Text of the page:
by Donna Bollenbach, Suncoast Chapter
Originally published in part in the Plant City Observer to promote Florida Native Plant Month and the Suncoast Native Plant Society Fall Plant Sale.
For the second year in a row, The Hillsborough County Board of Commissioners and the Mayor of Tampa have officially proclaimed October as “Florida Native Plant Month
.” The Florida Native Plant Society
(FNPS) chose the month of October because, while many states have stunning displays of spring flowers, Florida’s mild climate provides for a spectacular showcase of native flowers and grasses in the fall as well. Additionally, with a slight drop in the temperature, October is the month when many Floridians escape the confines of their air-conditioned home to visit our wonderful parks and preserves, or to work in their gardens.
October is also the month that the many chapters of the Florida Native Plant Society
holds native plant sales. The Suncoast Chapter (SNPS) in Hillsborough County holds their sale at the USF Botanical Gardens Fall Plant Festival.
In anticipation, my husband clears out an area of our yard to make room for our native plant purchases. This year SNPS also had a buying trip to Sweetbay Nursery
in August, so we got an early start to our fall project:
Transforming an eye-sore…
|Our little fall garden in progress|
One small area, close to the road in our front yard, used to be a real eye-sore. It was overgrown with non-native grasses and vines. Right before the Suncoast Native Plant Society annual native nursery buying trip, my husband laboriously cleared out the mess to make room for more natives. In full sun, with moist, but well-drained soil, we decided that his little “D” shaped garden would be the perfect spot for a “fall” display of native grasses and wildflowers.
The hard part about visiting a native plant nursery is not going overboard with your purchases. Sweetbay has native plants for every location; full sun and dry to full shade and wet, and everything in between. We had to remind ourselves that everything we purchased also had to planted, which is not fun in the heat of the summer. My husband had done all the labor to prepare the garden, so it was only fair to let him pick the plants. He picked out muhly grass, lopsided Indian grass, love-grass and liatris for the start of our little garden.
A Work in Progress...
Our little garden doesn’t look like much now, but we hope it will grow into a spectacular display of purple and pink, and when we go to the Suncoast Native Plant Society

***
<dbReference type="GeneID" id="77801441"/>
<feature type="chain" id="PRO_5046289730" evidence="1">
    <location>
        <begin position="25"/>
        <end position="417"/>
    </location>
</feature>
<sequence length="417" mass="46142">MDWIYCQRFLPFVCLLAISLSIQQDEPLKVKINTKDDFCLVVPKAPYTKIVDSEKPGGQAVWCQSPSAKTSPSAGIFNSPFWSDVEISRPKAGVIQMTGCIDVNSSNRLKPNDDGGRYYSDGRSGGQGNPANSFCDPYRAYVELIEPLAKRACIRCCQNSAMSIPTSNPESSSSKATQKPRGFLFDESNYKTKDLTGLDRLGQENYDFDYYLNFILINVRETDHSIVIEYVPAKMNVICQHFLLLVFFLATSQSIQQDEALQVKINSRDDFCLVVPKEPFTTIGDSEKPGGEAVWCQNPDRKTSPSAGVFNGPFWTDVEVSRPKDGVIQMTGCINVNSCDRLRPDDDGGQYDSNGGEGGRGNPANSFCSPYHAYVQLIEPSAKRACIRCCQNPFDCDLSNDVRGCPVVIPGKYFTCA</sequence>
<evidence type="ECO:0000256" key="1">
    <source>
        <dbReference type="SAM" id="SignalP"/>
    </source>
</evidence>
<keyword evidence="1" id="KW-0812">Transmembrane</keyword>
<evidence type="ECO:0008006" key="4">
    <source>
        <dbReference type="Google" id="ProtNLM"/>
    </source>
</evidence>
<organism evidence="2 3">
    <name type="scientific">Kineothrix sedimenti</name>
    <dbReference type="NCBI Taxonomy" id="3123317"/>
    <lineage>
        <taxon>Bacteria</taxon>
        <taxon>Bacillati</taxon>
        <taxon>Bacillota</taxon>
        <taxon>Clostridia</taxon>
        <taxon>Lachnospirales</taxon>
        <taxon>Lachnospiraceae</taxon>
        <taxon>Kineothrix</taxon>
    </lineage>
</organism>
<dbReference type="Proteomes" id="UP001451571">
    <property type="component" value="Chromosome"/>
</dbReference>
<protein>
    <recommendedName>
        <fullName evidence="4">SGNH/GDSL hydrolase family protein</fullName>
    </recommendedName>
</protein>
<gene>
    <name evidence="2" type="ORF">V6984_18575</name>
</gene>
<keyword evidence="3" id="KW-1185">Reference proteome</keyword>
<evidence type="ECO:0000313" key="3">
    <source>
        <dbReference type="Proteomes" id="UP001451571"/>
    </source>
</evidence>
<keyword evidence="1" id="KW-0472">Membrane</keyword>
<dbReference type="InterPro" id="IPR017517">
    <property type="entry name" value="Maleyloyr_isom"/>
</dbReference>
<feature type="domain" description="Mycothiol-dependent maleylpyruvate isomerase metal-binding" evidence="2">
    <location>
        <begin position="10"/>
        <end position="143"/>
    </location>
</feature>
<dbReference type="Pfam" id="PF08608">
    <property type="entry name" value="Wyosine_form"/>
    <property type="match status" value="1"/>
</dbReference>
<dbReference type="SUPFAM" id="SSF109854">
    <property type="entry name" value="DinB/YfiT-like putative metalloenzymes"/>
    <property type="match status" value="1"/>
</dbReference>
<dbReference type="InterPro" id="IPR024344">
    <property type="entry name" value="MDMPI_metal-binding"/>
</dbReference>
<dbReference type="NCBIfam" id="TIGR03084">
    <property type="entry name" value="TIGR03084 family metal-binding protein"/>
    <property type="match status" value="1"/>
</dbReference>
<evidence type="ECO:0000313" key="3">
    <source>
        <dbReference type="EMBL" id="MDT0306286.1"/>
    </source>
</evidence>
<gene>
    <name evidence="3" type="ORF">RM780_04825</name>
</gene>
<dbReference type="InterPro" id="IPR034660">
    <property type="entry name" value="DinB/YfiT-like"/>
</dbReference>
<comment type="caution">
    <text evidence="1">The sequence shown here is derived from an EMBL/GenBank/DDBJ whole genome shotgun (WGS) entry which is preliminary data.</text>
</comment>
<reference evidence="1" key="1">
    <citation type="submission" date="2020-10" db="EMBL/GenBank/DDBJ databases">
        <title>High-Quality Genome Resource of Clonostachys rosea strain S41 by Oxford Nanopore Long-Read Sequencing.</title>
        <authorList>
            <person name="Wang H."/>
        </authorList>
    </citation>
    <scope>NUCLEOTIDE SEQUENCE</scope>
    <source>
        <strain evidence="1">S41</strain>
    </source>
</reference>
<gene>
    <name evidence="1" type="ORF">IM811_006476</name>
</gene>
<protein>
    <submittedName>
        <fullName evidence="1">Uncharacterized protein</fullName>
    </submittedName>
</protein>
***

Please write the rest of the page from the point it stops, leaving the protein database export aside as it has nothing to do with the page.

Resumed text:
fall native plant sale at USF in October, we will purchase goldenrod and native sunflowers to add yellow to the palette.If you would like to plant a “Fall” native plant garden, here are some simple steps to get started:
Pick a small area in your yard that gets full sun and clear out the sod, non-natives, and weeds. 2.
Note what type of soil you have: Is the soil dry and sandy? Moist and well-drained? Wet? 3.
Go to one of the many Fall Plant Sales sponsored by a Florida Native Plant Society Chapter
in your area, or visit a native plant nursery. Experts there will help you pick plants that are right for your landscape. 4.
Plant your purchases. Most natives will require watering until well established, but pay attention to the needs of your specific plants; some of them do not tolerate over-saturated soils. Mulch with an eco-friendly pine straw, or leaf litter. 5.
When designing your space, traditionally taller plants would be placed in the back of the garden and shorter ones up front, but if you want to create a meadow effect, intermingle the taller grasses and wildflowers in the center of the garden and put shorter specimens along the edges.
You can create a fall garden with these easy to find natives: Blazing Star
spp., is an attractive wildflower that produces beautiful purple flower spikes in late summer through the fall. Several native species of liatris grow in west central Florida. Some are very tall, and others are short and stout. It can be grown from seed or mature plans can be purchased from a native nursery. All of them prefer full sun, but have different soil requirements. Blazing star will attract a variety of butterflies and bees to the garden.
Goldenrod, Solidago spp., range from 3-6-foot-high with a fall display of golden yellow flowers in slender spikes or bushy heads. They are easy to grow from seed or mature plant, and will readily reseed or spread. When it is not blooming, it is a somewhat inconspicuous disk of basal leaves on the ground. Pollinators love goldenrod, especially bees.
|Goldenrod adds a splash of yellow|
to your landscape.
There are many native grasses that put on a beautiful fall display: Among the most popular are:Purple love grass, Eragrostis spectabilis
, is another purple to misty pink grass that grows 1-3 feet high. It prefers well-drained, if not dry, sandy soils.
Elliot’s Lovegrass, Eragrostis elliottii,
is a wispy grass with profuse tan flowers that bloom all year, but especially in the fall. It likes dry to well-drained soils.
Lopsided Indian Grass, Sorghastrum secundum,
is only 1-2 feet high for most of the year, but has flower stalks that get up to 6 feet tall in the fall. The showy plumbs resemble an upside down Indian headdress, thus the name, “Lopsided Indian Grass.”
|Muhly Grass looks like pink cotton candy from a distance. |
Muhly Grass, Muhlenbergia capillaris,
a showy grass with silky pink to lavender plumbs in the fall. When view from a distance it looks like a purple cotton candy. It grows 2-5 feet in moist to well drained soils, making it highly adaptable for most landscapes.
If your FNPS chapter would like to submit an informative* blog that showcases an event that you are having in October, please email it with images to Donna Bollenbach. *While you may provide information about and links to your event, please make sure your blog has an educational component as well.